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Auctions Fade in eBay's Bid for Growth
By Geoffrey A. Fowler
26 May 2009
The Wall Street Journal
SAN JOSE, Calif. -- EBay Inc. is remaking its e-commerce marketplace to combat declining sales. In the
process, it has pitted merchants such as Jack Sheng and Walt Kolenda against each other.
Mr. Sheng describes his company, eForCity Corp., as a "mini Wal-Mart." It buys electronics accessories
from China and sells 4.3 million of them each year to people looking for deals online. After eBay made it
cheaper and easier to list products in large quantities for sale last year, his eBay sales in April were up 46%
from a year before. The site's changes have "helped good sellers come out ahead," he says.
Not for Mr. Kolenda, a professional antiques auctioneer who runs his eBay business out of his house. He's
the model of the classic eBay sellers who drove the site's huge growth earlier in the decade. But last year
his listings fell to less than 10 items a week from a peak of 100, he says, because he grew frustrated with
the complexity and pace of changes at the site. Now he says eBay has become a casual interest, not a main
source of income.
The two sellers' clashing experiences show how eBay's turnaround strategy is generating an identity crisis
for the e-commerce giant. Its community of 25 million sellers is caught between two images of eBay: its early
identity as a quirky flea market known for online auctions, and a shift to being more of a bargain basement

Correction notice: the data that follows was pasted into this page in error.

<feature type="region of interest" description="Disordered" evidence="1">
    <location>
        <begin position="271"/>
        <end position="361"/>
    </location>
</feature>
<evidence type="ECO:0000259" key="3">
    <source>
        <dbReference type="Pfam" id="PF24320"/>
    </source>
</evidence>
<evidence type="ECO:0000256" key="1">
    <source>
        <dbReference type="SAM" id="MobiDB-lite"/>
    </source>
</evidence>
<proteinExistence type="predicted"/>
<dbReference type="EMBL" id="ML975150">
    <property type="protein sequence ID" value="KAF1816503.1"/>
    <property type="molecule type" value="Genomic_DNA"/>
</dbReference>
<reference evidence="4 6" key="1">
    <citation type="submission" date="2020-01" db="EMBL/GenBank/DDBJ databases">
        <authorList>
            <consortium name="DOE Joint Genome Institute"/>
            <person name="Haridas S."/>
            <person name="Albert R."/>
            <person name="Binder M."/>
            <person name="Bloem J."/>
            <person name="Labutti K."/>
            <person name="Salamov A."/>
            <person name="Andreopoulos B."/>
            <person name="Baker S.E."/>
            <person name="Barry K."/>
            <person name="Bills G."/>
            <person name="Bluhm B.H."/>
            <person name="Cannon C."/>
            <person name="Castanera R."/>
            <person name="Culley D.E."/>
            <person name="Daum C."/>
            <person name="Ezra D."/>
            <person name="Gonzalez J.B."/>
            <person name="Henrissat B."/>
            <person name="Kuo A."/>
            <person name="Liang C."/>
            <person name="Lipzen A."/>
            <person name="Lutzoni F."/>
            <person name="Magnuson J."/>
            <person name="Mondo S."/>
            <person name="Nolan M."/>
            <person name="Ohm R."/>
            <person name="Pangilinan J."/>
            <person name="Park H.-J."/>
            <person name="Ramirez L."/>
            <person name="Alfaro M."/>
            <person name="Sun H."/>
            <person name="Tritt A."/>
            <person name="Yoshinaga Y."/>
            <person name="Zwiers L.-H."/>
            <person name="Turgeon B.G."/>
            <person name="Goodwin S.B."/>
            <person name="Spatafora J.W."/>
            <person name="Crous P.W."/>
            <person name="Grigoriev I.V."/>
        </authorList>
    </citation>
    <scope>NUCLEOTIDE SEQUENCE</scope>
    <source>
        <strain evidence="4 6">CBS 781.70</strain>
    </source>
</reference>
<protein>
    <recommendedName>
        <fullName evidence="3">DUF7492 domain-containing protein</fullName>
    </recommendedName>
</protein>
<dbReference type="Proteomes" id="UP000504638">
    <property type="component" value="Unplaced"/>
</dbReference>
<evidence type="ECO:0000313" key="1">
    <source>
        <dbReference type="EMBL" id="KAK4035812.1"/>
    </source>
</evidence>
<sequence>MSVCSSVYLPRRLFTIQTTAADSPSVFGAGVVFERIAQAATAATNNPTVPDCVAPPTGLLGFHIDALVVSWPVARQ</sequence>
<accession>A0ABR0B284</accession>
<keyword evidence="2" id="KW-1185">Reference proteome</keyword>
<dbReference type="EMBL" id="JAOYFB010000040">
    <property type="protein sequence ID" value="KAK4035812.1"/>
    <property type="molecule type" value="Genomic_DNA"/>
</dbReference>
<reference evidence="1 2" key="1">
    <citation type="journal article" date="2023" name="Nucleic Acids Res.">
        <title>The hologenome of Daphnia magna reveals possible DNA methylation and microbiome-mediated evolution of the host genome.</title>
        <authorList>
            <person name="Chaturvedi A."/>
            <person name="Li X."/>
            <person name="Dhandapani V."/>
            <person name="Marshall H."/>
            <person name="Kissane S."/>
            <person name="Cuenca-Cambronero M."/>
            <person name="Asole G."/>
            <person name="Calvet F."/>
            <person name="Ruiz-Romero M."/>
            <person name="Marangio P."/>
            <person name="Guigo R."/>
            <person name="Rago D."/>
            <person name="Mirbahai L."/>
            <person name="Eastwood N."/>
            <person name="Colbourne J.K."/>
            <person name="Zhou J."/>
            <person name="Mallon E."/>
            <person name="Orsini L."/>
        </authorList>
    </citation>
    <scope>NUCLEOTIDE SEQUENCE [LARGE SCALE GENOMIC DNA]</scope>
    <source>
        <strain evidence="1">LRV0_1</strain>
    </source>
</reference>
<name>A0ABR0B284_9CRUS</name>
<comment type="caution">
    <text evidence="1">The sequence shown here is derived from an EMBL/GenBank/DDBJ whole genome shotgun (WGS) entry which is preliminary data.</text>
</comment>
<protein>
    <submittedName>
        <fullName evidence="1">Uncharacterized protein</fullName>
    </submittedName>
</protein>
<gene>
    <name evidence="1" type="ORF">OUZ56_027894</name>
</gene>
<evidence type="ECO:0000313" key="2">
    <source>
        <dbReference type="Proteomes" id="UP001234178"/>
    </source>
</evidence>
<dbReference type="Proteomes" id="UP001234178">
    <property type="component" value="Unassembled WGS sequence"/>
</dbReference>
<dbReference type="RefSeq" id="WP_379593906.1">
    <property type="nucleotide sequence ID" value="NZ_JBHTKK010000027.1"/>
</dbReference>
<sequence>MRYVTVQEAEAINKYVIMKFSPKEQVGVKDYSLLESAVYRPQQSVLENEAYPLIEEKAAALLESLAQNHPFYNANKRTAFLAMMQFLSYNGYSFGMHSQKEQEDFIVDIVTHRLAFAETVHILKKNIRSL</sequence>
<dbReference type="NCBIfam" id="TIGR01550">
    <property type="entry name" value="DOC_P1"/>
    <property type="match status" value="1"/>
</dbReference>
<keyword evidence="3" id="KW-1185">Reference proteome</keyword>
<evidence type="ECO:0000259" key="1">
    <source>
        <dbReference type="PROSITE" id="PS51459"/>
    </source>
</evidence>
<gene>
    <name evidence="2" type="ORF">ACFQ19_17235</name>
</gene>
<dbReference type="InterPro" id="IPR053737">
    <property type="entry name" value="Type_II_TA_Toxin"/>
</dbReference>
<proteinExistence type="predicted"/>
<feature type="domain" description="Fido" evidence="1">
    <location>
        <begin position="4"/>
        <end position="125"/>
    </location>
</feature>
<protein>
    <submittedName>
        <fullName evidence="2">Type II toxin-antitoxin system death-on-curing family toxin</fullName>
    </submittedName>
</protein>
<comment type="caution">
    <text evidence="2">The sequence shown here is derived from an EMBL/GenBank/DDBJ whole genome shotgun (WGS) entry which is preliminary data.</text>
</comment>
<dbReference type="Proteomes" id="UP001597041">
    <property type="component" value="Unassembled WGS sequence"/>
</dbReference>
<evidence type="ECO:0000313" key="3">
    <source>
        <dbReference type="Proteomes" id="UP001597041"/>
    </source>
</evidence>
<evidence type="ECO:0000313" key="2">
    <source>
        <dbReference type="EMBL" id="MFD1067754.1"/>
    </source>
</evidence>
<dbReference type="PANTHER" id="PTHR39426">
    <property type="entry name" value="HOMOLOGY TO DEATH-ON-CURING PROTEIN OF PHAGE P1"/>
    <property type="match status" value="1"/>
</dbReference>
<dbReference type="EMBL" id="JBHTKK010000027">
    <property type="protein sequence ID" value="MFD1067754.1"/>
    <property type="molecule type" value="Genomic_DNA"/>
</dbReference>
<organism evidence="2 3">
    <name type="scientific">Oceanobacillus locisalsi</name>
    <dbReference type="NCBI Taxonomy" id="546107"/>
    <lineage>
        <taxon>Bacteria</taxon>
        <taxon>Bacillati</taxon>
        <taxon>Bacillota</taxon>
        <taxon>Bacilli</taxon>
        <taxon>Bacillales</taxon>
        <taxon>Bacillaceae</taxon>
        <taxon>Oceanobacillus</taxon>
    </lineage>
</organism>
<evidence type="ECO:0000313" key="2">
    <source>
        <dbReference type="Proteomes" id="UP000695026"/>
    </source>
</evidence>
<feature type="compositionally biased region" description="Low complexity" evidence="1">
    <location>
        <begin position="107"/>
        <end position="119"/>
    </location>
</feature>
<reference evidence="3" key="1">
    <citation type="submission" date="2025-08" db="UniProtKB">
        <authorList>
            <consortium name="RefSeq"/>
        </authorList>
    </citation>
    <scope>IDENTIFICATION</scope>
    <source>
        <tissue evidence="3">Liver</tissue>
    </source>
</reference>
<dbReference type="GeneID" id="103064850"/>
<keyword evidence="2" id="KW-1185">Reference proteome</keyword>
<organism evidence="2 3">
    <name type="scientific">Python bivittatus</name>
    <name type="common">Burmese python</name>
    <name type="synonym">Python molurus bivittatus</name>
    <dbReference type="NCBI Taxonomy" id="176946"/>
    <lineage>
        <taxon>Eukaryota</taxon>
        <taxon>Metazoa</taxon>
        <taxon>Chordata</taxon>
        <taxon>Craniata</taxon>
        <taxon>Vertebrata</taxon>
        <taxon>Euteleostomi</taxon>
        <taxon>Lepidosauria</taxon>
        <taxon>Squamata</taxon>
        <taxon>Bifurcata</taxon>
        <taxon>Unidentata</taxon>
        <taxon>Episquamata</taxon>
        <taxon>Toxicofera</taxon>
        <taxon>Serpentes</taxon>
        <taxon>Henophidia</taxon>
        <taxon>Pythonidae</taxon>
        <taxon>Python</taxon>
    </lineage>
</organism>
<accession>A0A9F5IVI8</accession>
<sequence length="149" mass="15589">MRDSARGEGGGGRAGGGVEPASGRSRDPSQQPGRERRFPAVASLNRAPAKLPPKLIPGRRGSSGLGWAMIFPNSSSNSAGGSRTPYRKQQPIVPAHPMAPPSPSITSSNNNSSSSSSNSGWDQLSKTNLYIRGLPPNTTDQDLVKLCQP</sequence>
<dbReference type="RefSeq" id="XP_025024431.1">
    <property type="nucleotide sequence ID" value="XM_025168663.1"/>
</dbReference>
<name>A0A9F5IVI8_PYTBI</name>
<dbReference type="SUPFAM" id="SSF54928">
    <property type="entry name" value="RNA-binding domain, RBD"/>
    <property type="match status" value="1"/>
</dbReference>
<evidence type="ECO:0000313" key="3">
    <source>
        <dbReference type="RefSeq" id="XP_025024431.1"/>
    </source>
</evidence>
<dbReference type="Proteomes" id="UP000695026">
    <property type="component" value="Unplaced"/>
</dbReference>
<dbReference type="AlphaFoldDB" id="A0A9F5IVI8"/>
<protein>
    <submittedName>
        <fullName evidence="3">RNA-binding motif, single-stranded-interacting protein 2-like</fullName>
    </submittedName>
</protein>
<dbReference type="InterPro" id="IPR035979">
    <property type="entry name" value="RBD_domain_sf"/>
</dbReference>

offering fixed-price goods in bulk.
"EBay used to have a very distinct community culture," says Skip McGrath, who has sold grills and other
home-and-garden items on the site for a decade and has written nine books on how to make money on
eBay. "Now," he contends, "it's like eBay doesn't know who it is."
The eBay metamorphosis, spearheaded by Chief Executive John Donahoe, comes as the company
grapples with slower sales amid a broader shift in Internet shopping habits. EBay helped pioneer
e-commerce in the 1990s with its online auctions, but rivals such as Amazon.com Inc. have gained ground
with an ever-growing selection of fixed-price items and often with free shipping. Search engines and
comparison-shopping sites have also chipped away at eBay's auction system, by making bargain items
easier to find on other sites.
EBay has had sliding revenue and profit in the past two quarters, while Amazon has reported record
earnings. Over the past 12 months, while Amazon's stock is off 6%, eBay's is down 43%.
early last year. His plan to get the company growing again includes investing in its online-payment service,
PayPal, and shedding non-e-commerce businesses such as Internet phone service Skype. In October, eBay
announced layoffs of 10% of its 16,000 workers.
At the heart of his strategy are changes to eBay's online marketplace, which sold nearly $60 billion in